“At first, I wanted to make a phone that lasts 100 years. But then I realized, I kind of like technology — that it evolves, that it gets better. The only downside is that after it gets better, we throw everything away. I started looking into it, and it generates a lot of e-waste… I mean now we have some devices, but in the future it’s thermostats, fridges, microwaves — everything will be connected. So what if a chip breaks in your fridge? Do you just throw the entire thing away?”

The Phonebloks story spread like wildfire. Gadget blogs covered it en masse, hordes of supporters signed up to support, tweet, and share the idea with a viral marketing tool called Thunderclap, and developers fired back, saying it couldn’t be done — that it was impossible to build. Perhaps they had a point.

Read the story

Longreads Best of 2015: Business & Tech

We asked a few writers and editors to choose some of their favorite stories of the year in specific categories. Here, the best in business and tech.

* * *

Read more…

Can a Company Really Disrupt Itself? Roger Hodge on Zappos and Holacracy

zappos

Roger Hodge went inside Zappos for his October 2015 in the The New Republic, investigating CEO Tony Hsieh’s radical decision to eliminate management and fully embrace the concept of Holacracy at the online shoe retailer.  Read more…

Cashing In On Tech’s Spiritual Awakening

Maybe it’s no surprise, then, that many tech workers in San Francisco turn to psychics for a glimpse of the future. Or that psychics, in turn, are rebranding themselves as spiritual therapists, executive coaches, and corporate counselors. The trend is common enough to be spoofed on HBO’s Silicon Valley, where the show’s fictional tech CEO confers with a spiritual guru. Meanwhile, real-life tech execs are increasingly candid about their spiritual hygiene: Salesforce CEO Marc Benioff endorses yoga; LinkedIn CEO Jeff Weiner advocates mindful meditation; and the late Steve Jobs, a student of Buddhism, was mentored by a Zen priest.

The San Francisco Yellow Pages list 128 psychics and mediums in the city; there are 141 listings for astrologers (with some overlap between the categories). In the Bay Area at large, psychics are keen to cash in on tech’s spiritual awakening.

Jeremy Lybarger writing in San Francisco Weekly about the astrologers and mystics who minister to Silicon Valley’s elite.

Read the story

How Apple’s Transcendent Chihuahua Killed the Revolution

Ian Bogost | from The Geek’s Chihuahua | University of Minnesota Press | April 2015 | 22 minutes (5,539 words)

 

The following is an excerpt from Ian Bogost’s book The Geek’s Chihuahua, which addresses “the modern love affair of ‘living with Apple’ during the height of the company’s market influence and technology dominance,” and how smartphones created a phenomenon of “hyperemployment.”

***

Think back to 2007, when you got the first iPhone. (You did get one, didn’t you? Of course you did.) You don’t need me to remind you that it was a shiny object of impressive design, slick in hand and light in pocket. Its screen was bright and its many animations produced endless, silent “oohs” even as they became quickly familiar. Accelerometer-triggered rotations, cell tower triangulations (the first model didn’t have GPS yet), and seamless cellular/WiFi data transitions invoked strong levels of welcome magic. These were all novelties once, and not that long ago.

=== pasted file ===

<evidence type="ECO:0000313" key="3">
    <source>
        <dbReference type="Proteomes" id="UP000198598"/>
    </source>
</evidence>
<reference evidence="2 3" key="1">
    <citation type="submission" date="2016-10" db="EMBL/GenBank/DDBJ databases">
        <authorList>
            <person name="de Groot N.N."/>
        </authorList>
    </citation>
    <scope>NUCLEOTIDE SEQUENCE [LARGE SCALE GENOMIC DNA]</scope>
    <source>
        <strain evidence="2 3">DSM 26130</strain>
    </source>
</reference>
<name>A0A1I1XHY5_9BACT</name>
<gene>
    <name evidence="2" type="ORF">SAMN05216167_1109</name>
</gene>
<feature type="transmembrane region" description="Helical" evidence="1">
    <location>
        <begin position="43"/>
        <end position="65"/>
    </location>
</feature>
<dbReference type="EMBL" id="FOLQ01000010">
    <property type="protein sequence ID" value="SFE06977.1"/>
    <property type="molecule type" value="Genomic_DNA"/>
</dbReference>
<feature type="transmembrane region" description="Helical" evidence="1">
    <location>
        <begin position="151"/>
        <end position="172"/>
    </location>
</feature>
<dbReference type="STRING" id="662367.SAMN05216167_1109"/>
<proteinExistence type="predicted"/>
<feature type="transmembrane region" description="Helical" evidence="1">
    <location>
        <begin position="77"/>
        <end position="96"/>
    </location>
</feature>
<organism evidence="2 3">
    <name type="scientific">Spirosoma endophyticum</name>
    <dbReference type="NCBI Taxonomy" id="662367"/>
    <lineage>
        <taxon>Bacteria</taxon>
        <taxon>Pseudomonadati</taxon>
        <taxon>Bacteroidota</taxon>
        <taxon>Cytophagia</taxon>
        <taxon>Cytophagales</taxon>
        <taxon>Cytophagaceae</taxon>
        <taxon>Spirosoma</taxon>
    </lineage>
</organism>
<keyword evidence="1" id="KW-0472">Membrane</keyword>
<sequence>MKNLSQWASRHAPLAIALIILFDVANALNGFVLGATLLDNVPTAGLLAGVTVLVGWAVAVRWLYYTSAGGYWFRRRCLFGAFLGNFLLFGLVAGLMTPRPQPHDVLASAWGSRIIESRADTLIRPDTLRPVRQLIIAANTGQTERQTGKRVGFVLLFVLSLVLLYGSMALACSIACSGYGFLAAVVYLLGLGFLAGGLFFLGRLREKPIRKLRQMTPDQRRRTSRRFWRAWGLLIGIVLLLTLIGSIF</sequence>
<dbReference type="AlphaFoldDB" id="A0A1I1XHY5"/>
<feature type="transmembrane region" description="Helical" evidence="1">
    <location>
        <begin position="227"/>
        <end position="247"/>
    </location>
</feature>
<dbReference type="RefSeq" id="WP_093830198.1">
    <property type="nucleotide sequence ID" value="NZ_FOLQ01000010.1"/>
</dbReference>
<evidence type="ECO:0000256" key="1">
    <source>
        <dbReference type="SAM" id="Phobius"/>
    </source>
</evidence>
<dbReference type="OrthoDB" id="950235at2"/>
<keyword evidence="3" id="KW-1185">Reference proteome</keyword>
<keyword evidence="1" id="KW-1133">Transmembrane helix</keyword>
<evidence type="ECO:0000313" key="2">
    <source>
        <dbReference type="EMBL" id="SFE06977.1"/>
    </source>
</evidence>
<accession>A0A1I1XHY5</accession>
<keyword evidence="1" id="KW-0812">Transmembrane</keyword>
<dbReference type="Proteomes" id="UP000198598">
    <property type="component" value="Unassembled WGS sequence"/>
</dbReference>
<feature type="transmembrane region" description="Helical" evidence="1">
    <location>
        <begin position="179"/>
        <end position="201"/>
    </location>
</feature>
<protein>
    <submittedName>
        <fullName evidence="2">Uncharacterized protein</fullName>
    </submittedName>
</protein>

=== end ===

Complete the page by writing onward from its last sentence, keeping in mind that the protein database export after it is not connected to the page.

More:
What you probably don’t remember: that first iPhone was also terrible. Practically unusable, really, for the ordinary barrage of phone calls, text messages, mobile email, and web browsing that earlier smartphones had made portable. And not for the reasons we feared before getting our hands on one—typing without tactile feedback wasn’t as hard to get used to as BlackBerry and Treo road warriors had feared, even if it still required a deliberate transition from t9 or mini-keyboard devices—but rather because the device software was pushing the limits of what affordable hardware could handle at the time.

Applications loaded incredibly slowly. Pulling up a number or composing an email by contact name was best begun before ordering a latte or watering a urinal to account for the ensuing delay. Cellular telephone reception was far inferior to other devices available at the time, and regaining a lost signal frequently required an antenna or power cycle. Wireless data reception was poor and slow, and the device’s ability to handle passing in and out of what coverage it might find was limited. Tasks interrupted by coverage losses, such as email sends in progress, frequently failed completely.

The software was barebones. There was no App Store in those early days, making the iPhone’s operating system a self-contained affair, a ladleful of Apple-apportioned software gruel, the same for everyone. That it worked at all was a miracle, but our expectations had been set high by decades of complex, adept desktop software. By comparison, the iPhone’s apps were barebones. The Mail application, for example, borrowed none of its desktop cousin’s elegant color-coded, threaded summary view but instead demanded inexplicable click-touches back and forward from folder to folder, mailbox to mailbox. Read more…